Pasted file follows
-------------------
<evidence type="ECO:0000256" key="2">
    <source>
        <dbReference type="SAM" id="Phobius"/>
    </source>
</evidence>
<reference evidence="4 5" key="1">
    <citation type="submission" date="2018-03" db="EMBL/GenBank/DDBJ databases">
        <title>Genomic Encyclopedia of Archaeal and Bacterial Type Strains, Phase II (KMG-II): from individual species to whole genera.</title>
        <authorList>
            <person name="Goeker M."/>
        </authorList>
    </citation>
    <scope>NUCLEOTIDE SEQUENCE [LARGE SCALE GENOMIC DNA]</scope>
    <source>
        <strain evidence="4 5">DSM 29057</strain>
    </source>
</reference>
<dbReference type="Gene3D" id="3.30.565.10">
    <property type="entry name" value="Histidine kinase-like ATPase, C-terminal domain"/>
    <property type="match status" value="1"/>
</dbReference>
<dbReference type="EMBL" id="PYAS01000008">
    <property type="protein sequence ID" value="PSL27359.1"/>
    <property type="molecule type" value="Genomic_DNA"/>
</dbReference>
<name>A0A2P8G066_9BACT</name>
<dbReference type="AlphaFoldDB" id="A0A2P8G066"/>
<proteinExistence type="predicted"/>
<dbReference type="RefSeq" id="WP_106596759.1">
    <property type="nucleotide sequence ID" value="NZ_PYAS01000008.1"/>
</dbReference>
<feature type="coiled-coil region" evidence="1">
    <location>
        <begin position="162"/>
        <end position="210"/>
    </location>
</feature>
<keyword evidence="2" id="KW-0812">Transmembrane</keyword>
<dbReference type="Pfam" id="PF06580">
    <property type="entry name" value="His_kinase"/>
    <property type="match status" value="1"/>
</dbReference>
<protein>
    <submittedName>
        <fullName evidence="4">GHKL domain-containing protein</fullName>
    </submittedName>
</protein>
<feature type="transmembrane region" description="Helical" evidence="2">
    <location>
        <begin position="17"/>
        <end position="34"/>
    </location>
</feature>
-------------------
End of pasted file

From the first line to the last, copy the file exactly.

<evidence type="ECO:0000256" key="2">
    <source>
        <dbReference type="SAM" id="Phobius"/>
    </source>
</evidence>
<reference evidence="4 5" key="1">
    <citation type="submission" date="2018-03" db="EMBL/GenBank/DDBJ databases">
        <title>Genomic Encyclopedia of Archaeal and Bacterial Type Strains, Phase II (KMG-II): from individual species to whole genera.</title>
        <authorList>
            <person name="Goeker M."/>
        </authorList>
    </citation>
    <scope>NUCLEOTIDE SEQUENCE [LARGE SCALE GENOMIC DNA]</scope>
    <source>
        <strain evidence="4 5">DSM 29057</strain>
    </source>
</reference>
<dbReference type="Gene3D" id="3.30.565.10">
    <property type="entry name" value="Histidine kinase-like ATPase, C-terminal domain"/>
    <property type="match status" value="1"/>
</dbReference>
<dbReference type="EMBL" id="PYAS01000008">
    <property type="protein sequence ID" value="PSL27359.1"/>
    <property type="molecule type" value="Genomic_DNA"/>
</dbReference>
<name>A0A2P8G066_9BACT</name>
<dbReference type="AlphaFoldDB" id="A0A2P8G066"/>
<proteinExistence type="predicted"/>
<dbReference type="RefSeq" id="WP_106596759.1">
    <property type="nucleotide sequence ID" value="NZ_PYAS01000008.1"/>
</dbReference>
<feature type="coiled-coil region" evidence="1">
    <location>
        <begin position="162"/>
        <end position="210"/>
    </location>
</feature>
<keyword evidence="2" id="KW-0812">Transmembrane</keyword>
<dbReference type="Pfam" id="PF06580">
    <property type="entry name" value="His_kinase"/>
    <property type="match status" value="1"/>
</dbReference>
<protein>
    <submittedName>
        <fullName evidence="4">GHKL domain-containing protein</fullName>
    </submittedName>
</protein>
<feature type="transmembrane region" description="Helical" evidence="2">
    <location>
        <begin position="17"/>
        <end position="34"/>
    </location>
</feature>